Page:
Gout, an extremely painful form of arthritis, occurs when a high concentration of uric acid is found in your body. The accumulation of uric acid can result in the following:
Kidney stones, due to uric acid crystals accumulating in the kidneys
Uric acid crystal sediments in joints, frequently in the big toe
Collections of uric acid underneath the skin resembling lumps
Uric acid originates from purines breaking down. Purines are contained in your body’s tissues and are also found in many foods, including peas, dried beans, anchovies, and liver.
Causes of Gout
Uric acid normally dissolves in the blood, passing through the kidneys and out of your body through the urine. High uric acid levels in the blood lead to hyperuricemia. While many people with hyperuricemia do not develop gout, if uric acid crystals form in your body, gout can result.
However, uric acid can accumulate in your blood when:
Your body increases the amount of uric acid it produces.
Your kidneys cannot flush out enough uric acid.
You eat an abundance of foods high in purines.
Other serious health risks are linked to gout, including diabetes, high blood pressure, cardiovascular disease, and chronic kidney disease.
Symptoms and Warning Signs
The first symptom of gout for many people is swelling and unbearable pain in the big toe, usually following trauma, such as an injury or illness. Gout may also appear in different lower-body joints, such as the knee or ankle. Before becoming chronic, subsequent attacks may happen randomly in various joints, primarily those of the foot and knee. Symptoms and early warning signs include:
Itching and peeling of the skin around the affected joint as gout improves
Warmth, swelling, pain, and severe tenderness in a joint
Purplish or red skin around the affected joint
Limited mobility in the affected joint
Gout ordinarily attacks one joint at a time, but if not treated can affect multiple joints, resulting in excruciating pain that would normally end in a week becoming a constant, mild pain. Untreated gout can create additional issues, including the formation of disfiguring crystal uric acid lumps under the skin around joints.
Complementary and Alternative Therapies and Treatment Options
Sometimes doctors prescribe nonsteroidal anti-inflammatory drugs (NSAIDs) in small daily doses to prevent future flare-ups. Medications can also lower uric acid levels in the blood. In addition, specific foods and some vitamins, including vitamin C, have been found to be effective preventing gout attacks.
A combination of supplements and herbs may be beneficial for some people. They can be highly effective at decreasing the length and frequency of attacks. When choosing alternative and complementary therapies for gout treatment, make sure to work with a knowledgeable provider.
Vitamin C and Gout Prevention
Vitamin C, which is best known for fighting colds, may also be effective in preventing gout. In fact, researchers recently found men who had the highest vitamin C intake from supplements and food were up to 45 percent less likely to develop gout than those who had the lowest. Found naturally in broccoli, citrus fruit, and other vegetables and fruits, vitamin C is often taken in supplement form. The top seven ways that vitamin C from Purmedica helps reduce the risk of developing gout include:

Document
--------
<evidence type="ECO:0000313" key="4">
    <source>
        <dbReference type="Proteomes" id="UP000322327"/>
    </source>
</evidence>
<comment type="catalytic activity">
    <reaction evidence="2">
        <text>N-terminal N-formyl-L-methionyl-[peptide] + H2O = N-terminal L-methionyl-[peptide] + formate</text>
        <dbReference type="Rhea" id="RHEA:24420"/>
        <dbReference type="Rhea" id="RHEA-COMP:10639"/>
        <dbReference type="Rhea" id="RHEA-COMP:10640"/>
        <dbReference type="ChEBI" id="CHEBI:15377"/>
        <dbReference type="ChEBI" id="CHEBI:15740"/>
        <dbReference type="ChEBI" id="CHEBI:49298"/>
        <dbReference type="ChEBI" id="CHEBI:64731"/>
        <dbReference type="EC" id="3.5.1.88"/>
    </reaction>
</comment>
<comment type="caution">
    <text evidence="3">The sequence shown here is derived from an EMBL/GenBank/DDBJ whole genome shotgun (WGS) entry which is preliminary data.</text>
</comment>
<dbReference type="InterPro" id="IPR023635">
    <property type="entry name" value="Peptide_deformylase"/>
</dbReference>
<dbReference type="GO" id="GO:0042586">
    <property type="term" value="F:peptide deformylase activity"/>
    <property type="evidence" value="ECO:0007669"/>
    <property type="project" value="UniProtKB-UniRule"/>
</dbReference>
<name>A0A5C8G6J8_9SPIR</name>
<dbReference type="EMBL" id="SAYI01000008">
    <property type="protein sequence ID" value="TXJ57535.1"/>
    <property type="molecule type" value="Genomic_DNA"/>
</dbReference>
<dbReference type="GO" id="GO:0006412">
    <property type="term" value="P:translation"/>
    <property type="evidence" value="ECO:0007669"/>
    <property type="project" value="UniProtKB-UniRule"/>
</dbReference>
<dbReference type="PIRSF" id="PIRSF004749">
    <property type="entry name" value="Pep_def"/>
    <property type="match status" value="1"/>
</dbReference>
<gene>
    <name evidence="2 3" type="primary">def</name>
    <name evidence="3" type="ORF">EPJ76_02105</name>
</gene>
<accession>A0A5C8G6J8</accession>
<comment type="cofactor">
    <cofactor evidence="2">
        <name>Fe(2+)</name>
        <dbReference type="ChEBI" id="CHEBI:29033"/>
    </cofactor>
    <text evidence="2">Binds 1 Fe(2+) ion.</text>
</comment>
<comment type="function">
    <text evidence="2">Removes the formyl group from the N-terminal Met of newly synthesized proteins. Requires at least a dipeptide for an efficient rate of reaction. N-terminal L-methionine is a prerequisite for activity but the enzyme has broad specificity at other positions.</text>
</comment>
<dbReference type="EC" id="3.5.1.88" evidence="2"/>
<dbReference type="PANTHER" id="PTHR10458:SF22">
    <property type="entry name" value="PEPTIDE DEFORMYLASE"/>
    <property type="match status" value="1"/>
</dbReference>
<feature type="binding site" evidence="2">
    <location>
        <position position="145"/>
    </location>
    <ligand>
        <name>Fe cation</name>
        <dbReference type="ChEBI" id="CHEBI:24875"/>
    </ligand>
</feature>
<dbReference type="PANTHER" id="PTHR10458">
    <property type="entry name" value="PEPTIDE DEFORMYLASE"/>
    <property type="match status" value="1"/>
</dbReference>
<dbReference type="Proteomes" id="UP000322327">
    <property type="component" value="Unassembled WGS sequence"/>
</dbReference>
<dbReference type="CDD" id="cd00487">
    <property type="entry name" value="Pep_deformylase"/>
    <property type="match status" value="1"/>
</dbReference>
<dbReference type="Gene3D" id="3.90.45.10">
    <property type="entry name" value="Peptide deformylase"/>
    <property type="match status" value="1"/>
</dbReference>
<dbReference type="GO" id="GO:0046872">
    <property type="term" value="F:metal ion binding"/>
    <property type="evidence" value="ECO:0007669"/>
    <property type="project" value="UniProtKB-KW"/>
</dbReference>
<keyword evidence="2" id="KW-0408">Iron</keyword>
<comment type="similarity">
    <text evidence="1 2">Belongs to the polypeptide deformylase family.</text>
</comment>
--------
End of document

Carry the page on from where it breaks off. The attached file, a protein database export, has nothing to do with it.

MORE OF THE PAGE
1. Vitamin C enhances uric acid excretion in the urine. While the exact mechanism is unknown, it is considered to be the way the kidneys eliminate it. In essence, improving elimination of uric acid may be more important for you than reducing its production.
2. Taking vitamin C as a dietary supplement for gout works best in a product containing added citrus bioflavonoids. Also, make sure to take vitamin C twice daily because it is excreted quickly. To circumvent lower pH levels and excess acidity, it is a good idea to take alkalizing minerals or another alkalizing agent as recommended by your physician.
3. Individuals with greater intakes of vitamin C have lower serum levels of uric acid, which can help prevent gout flare-ups.
4. Men who receive excess vitamin C may increase their resistance to this painful joint disease.
5. Vitamin C appears to reduce levels of uric acid in the blood. A build up of this naturally occurring compound can form crystal deposits in and around joints, leading to the pain and swelling associated with gout.
6. Vitamin C acts as an antioxidant when taken in large doses, which is associated with a lower risk of gout.
There is a link between vitamin C and gout. Vitamin C is an essential human nutrient, and research shows that individuals with higher vitamin C consumption have a consistently lower risk of developing gout.
Although it's true that most vitamins and minerals are best acquired from foods that naturally contain them, manufactured vitamins ensure that you get the proper gout vitamins you need in the amounts you require regardless of what is occurring with your gout diet.